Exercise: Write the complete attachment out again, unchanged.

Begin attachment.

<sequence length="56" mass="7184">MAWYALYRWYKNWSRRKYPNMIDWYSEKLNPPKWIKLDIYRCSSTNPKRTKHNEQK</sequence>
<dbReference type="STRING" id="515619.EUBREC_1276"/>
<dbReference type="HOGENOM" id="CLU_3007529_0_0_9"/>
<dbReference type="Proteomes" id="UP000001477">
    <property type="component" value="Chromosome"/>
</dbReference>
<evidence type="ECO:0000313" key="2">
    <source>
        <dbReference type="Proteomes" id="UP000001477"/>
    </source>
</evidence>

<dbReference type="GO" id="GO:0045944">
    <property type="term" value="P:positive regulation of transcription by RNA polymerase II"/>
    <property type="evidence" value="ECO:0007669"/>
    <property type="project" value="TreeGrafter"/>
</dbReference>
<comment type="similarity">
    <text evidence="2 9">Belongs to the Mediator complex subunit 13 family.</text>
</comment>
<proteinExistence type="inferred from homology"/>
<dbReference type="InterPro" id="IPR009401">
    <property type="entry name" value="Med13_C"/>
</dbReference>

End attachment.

<sequence length="56" mass="7184">MAWYALYRWYKNWSRRKYPNMIDWYSEKLNPPKWIKLDIYRCSSTNPKRTKHNEQK</sequence>
<dbReference type="STRING" id="515619.EUBREC_1276"/>
<dbReference type="HOGENOM" id="CLU_3007529_0_0_9"/>
<dbReference type="Proteomes" id="UP000001477">
    <property type="component" value="Chromosome"/>
</dbReference>
<evidence type="ECO:0000313" key="2">
    <source>
        <dbReference type="Proteomes" id="UP000001477"/>
    </source>
</evidence>

<dbReference type="GO" id="GO:0045944">
    <property type="term" value="P:positive regulation of transcription by RNA polymerase II"/>
    <property type="evidence" value="ECO:0007669"/>
    <property type="project" value="TreeGrafter"/>
</dbReference>
<comment type="similarity">
    <text evidence="2 9">Belongs to the Mediator complex subunit 13 family.</text>
</comment>
<proteinExistence type="inferred from homology"/>
<dbReference type="InterPro" id="IPR009401">
    <property type="entry name" value="Med13_C"/>
</dbReference>